1. Slumdog Millionaire- This was quite a fantastic year for movies, but after much thought I realized the award goes to "Slumdog Millionaire." This tale of a boy from a Mumbai slum who went on an incredible life journey to become a contestant for "Who Wants to be a Millionaire" is virtually flawless in every way. It contains a great portion of laughs, cries, and thrills that all coincide to create a perfect whole. Plus, the film's great editing and beautiful cinematography make it stunning to look at. Even though the audience might know Jamal's fate from the very beginning, "Slumdog Millionaire" proves that a film is more about the journey, than it is about the conclusion.
2. In Bruges- For those of you looking for this decade's "Pulp Fiction," look no further. "In Bruges" is a brilliant dramedy about an odd couple of gangsters hiding out in the medieval city of Bruges as they ponder the ancient architecture around them and reevaluate the meaning of their lives. It's deep, troubling, and hilarious. Oh, and Colin Farrell also punches a Canadian woman in the face and then head-butts a midget. What more could you ask for in a movie?
3. Milk- A biopic at its very best. "Milk" portrays the life of Harvey Milk, the first openly gay politician in America who led the way in the civil rights movement for gays. Sean Penn portrays Harvey Milk with accuracy and fierce, unrelenting anger. He is Harvey Milk, and he's here to recruit you. Mainly, Milk is just another one of Van Sant's lost, misfit souls. But he is one who wants to make the world a little better. This world could use more people like Harvey Milk. And "Milk" flawlessly shows us why.
4. Tropic Thunder- This is how satire is made. Ben Stiller's movie about the making of a movie was the definition of reflexivity and shattered all mirrors. It so flawlessly satires the many creative wrongs of modern Hollywood such as cliche war films, fart comedies, and unnecessary sequels. Yes, "Scorcher" might as well have been "Terminator: Salvation" and "Fatties: Fart II" might as well have been called "Madea Goes to Jail" and you never would've known the difference.
5. Religulous- The second movie this decade using guerilla documentary filmmaking (after "Borat") succeeds at it admirably. "Real Time" host and brilliant standup comic Bill Maher travels the world and interviews people involved in several religions to prove his thesis that religion is a corrupt force of greed and evil. And he more than proves it. Maher lets the humor of the interviews speak for themselves, but he also adds in his unique comic voice as a voice of reason amongst the madness. "Religulous" doesn't just prove the wrongdoings of religion, it also proves that the role of the stand-up comic isn't just to make us laugh, but to make us think. With "Religulous," Maher proves himself as the thinker's stand-up comic on the same level of George Carlin.
6. Gran Torino- Clint Eastwood will be turning 79 in May. That's old, but he shows absolutely no signs of slowing down. In "Gran Torino," Eastwood directs himself as a modern day cowboy stuck in the crumbling, gang-infested neighborhoods of Motown. Like his out-of-place, aging gun slinger, in "Unforgiven," he plays an aging Korean War Veteran and extreme racist living in a different world. He spurts out some racist terms you'd never thought existed. Yet he does it so real, and never really condemns or approves of his racism. At the age of 79, the man formely known as The Man with No Name has made a name for himself as one of the greatest filmmakers Hollywood has ever had.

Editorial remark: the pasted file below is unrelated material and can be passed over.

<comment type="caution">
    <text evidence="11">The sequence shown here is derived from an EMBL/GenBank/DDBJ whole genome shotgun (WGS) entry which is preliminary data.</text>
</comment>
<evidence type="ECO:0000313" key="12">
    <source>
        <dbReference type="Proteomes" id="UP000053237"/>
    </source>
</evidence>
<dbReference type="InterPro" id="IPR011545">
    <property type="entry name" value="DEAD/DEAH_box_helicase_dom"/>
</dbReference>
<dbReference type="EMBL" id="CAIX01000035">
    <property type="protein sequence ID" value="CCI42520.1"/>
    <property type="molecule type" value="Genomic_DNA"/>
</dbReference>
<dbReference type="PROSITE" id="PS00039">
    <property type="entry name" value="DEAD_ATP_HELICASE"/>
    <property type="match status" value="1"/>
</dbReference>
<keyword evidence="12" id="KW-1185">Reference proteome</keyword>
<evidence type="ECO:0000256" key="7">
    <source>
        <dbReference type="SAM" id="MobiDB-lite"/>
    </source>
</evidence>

7. Forgetting Sarah Marshall- One of the most underrated films of the year. This rom-com about finding, forgiving, and forgetting was probably the funniest, truest comedy of the year. Credit it all to star/writer Jason Segal, who had the audacity to bare his soul (and his naked body) to the camera. Segal also follows the model of his alma-matter, "Freaks and Geeks," and creates a comedy that shows you don't have to be mean to be funny. No, it's very possible in life that no one's the true bad guy and you just didn't deserve that girl. Or, she didn't deserve you.
8. Frost/Nixon- Why didn't Nixon burn the tapes? Because then this excellent movie would never have been made. "Frost/Nixon" re-creates the famous David Frost/Richard Nixon interviews verbatim while showing what happens behind the scenes. And Frank Langella commands the film as Nixon to the point where he becomes Nixon and turns him from "Tricky Dick" into a human being. And despite Nixon's corruption, after seeing this movie, I was fully convinced that I'd much rather live under a Nixon presidency than I would under a Bush presidency.
9. Wall-E- If a picture is worth a thousand words, then I could probably write a whole book about the first half hour of "Wall-E." The first half-hour is like a visual poem of a post-apocalyptic world, something you'd expect to see in a Stanley Kubrick movie, not a kid's film. The next hour of the film is a satire on big American consumerist culture. In the center, is a very human love story between two robots. With "Wall-E," Pixar has proved itself the best creator of children's films since Walt Disney himself.
10. Vicky Cristina Barcelona- Like Eastwood, Woody Allen has still got it. "Barcelona" tells the story of two different American women: one who wants a more free and risky life while the other just wants to settle down. While in Barcelona, they both have an affair with the same man, and their lives are turned upside down forever. Allen's screenplay crackles with humor, suspense, passion, and only the wisdom the sage old man like him could bring to a story about confused love affairs. And Penelope Cruz earned her Best Supporting Actress Oscar.
Other Great Movies: The Dark Knight, Iron Man, W., Pineapple Express, Frozen River